Independent and cutting-edge analysis on Turkey and its neighborhood

 

Turkey has long been governed by constitutions prepared under the purview of military juntas. Promises of a new “civilian” constitution have given hope to different minority groups long suffering from either no recognition or misrecognition. The lesbian, gay, bisexual, and transgender (LGBT) community has been among the most afflicted minority groups in Turkey due to the lack of legal protection of their rights and liberties. In light of theoretical debates on LGBT equality and constitutions, this article offers insight into how support for LGBT equality emerged as a dividing line between the right and left sides of the political spectrum. The political dynamics that pose obstacles to the inclusion of a LGBT equality clause in the new constitution are also analyzed.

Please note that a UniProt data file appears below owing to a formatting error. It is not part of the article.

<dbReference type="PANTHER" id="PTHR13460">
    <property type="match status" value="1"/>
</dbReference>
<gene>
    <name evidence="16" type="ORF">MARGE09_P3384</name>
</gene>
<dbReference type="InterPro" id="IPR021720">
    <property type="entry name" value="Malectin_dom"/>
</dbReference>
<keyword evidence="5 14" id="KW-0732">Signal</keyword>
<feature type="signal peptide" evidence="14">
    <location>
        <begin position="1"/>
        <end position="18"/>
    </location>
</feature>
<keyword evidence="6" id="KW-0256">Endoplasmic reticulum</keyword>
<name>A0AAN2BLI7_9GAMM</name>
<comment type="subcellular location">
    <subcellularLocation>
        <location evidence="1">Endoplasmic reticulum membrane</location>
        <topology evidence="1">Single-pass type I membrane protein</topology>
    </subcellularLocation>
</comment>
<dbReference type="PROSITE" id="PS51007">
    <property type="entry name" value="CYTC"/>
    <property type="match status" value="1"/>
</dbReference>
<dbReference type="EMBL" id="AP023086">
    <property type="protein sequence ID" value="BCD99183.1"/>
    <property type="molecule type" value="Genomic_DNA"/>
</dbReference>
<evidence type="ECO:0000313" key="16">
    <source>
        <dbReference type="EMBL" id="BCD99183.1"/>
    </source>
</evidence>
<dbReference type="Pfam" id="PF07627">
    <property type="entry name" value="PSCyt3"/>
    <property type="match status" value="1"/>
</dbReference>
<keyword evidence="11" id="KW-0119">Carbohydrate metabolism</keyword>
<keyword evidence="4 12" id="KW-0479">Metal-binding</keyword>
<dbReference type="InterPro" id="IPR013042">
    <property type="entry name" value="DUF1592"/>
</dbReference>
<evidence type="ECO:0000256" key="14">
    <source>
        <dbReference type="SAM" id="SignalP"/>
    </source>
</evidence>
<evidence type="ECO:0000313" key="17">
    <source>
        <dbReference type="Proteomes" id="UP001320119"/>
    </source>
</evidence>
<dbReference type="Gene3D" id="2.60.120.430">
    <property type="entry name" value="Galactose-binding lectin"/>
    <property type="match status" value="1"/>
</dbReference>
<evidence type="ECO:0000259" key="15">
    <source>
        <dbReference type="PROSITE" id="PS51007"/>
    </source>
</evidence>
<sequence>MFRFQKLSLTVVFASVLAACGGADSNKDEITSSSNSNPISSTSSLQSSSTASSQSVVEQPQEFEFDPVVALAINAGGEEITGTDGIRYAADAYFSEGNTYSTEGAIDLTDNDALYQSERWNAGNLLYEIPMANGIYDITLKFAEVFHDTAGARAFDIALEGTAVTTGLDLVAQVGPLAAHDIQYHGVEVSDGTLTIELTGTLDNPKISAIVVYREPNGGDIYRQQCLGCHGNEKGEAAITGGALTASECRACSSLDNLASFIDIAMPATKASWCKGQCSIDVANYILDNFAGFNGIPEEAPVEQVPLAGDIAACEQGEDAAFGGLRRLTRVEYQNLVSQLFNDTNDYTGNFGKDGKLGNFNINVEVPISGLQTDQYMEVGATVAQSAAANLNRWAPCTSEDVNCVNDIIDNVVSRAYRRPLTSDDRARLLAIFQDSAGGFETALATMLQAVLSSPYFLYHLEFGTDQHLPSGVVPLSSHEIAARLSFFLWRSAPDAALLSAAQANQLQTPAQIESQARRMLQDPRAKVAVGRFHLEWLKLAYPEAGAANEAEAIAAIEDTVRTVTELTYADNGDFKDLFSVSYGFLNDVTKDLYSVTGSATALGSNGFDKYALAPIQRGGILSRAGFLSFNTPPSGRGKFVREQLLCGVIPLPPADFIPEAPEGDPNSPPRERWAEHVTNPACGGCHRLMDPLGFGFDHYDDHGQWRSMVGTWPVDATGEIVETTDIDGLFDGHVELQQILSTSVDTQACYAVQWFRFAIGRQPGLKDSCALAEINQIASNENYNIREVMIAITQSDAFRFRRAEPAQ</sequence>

CONTRIBUTOR
Volkan Yılmaz
Volkan Yılmaz
From the Desk of the Editor Since the founding of the Turkish Republic, competing conceptions of Turkish identity have existed. Among many examples, the role of Islam has been contested, Kurdish and Turkish nationalisms have clashed, and various identity-based movements have ebbed and flowed, shaping political cleavages. National identity contestation has also spilled over into Turkey’s relationship with its Western...
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